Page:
Sioux, 522 U.S. at 344. Indeed, it is nearly identical
to the statutory language in cases where the Supreme Court
has found a congressional purpose to diminish a reservation
in the statute's text.
example, in DeCoteau v. District County Court for the
Tenth Judicial District, the Court considered
an act providing that the Sisseton-Wahpeton Tribe agreed to
"cede, sell, relinquish, and convey to the United States
all their claim, right, title, and interest in and to all the
unallotted lands within the limits of the reservation."
420 U.S. 425, 445 (1975). The Court found this language was
precisely suited to a congressional purpose of terminating
the Lake Traverse Indian Reservation. Id. Similarly,
in Rosebud Sioux Tribe v. Kneip, the Court held
Congress clearly evinced an intent to diminish the boundaries
of the Rosebud Sioux Reservation when it passed a series of
acts affecting unallotted lands on that reservation. 430 U.S.
584, 615 (1977). The first act, passed in 1904, provided that
the Rosebud Sioux Tribe agreed to "cede, surrender,
grant, and convey to the United States all their claim,
right, title, and interest in and to" the unallotted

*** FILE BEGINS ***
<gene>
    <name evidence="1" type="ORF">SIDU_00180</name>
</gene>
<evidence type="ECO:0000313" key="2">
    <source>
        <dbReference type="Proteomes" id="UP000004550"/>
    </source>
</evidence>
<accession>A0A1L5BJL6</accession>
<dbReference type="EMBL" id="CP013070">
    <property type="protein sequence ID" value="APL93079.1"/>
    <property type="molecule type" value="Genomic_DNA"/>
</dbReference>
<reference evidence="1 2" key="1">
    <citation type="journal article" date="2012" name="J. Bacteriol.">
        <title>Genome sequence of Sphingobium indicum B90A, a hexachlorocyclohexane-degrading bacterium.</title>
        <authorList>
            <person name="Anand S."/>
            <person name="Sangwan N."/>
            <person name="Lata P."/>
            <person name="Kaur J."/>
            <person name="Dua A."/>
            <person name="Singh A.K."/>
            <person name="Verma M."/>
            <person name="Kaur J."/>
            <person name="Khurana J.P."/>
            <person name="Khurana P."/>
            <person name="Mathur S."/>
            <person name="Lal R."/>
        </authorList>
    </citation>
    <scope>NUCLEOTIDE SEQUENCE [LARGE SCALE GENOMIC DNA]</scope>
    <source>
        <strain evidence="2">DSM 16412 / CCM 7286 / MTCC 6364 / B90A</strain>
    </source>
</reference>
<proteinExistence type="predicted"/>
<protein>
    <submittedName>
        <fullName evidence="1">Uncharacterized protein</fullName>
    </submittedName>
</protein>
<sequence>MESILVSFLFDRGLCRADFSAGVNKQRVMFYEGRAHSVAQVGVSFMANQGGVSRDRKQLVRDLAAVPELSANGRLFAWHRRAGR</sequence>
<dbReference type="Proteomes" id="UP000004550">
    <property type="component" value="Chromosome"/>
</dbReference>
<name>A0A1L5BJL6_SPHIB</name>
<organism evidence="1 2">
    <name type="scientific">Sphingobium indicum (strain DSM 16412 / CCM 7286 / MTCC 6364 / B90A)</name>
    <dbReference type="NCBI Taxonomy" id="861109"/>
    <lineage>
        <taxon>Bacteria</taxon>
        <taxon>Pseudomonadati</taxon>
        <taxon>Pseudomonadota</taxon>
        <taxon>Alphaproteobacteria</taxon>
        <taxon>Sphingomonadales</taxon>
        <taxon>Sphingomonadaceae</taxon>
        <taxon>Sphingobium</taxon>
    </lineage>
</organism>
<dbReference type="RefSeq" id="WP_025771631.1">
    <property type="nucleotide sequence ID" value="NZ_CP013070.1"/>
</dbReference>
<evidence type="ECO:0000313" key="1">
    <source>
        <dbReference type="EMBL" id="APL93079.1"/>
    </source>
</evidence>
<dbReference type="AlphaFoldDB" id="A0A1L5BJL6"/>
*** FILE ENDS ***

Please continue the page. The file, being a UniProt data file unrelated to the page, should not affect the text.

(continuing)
portion of its reservation. Id. at 597. This too,
the Court held, was language precisely suited to
decades later, in Hagen, the Court found Congress
evinced a clear intent to diminish a reservation even when it
employed less express language of cession. The operative
language of the statute at issue provided that "all the
unallotted lands within said reservation shall be restored to
the public domain." 510 U.S. at 412. The Court held this
language evidenced a congressional intent "inconsistent
with the continuation of reservation status."
Id. at 414. And in Yankton Sioux, the Court
unanimously held Congress spoke with a clear purpose of
diminishment when it passed an act providing that the Yankton
Sioux Tribe would "cede, sell, relinquish, and convey to
the United States all their claim, right, title, and interest
in and to all the unallotted lands within the limits of the
reservation." 522 U.S. at 344, 351.
contrast, in cases where the Court has found a lack of clear
congressional intent to diminish, the operative language of
the statutes merely opened a reservation to settlement by
non-Indians or authorized the Secretary of the Interior to
act as a "sales agent" for the Native American
tribes. For example, in Seymour v. Superintendent of
Wash. State Penitentiary, the Court concluded that an
act providing "for the sale of mineral lands and for the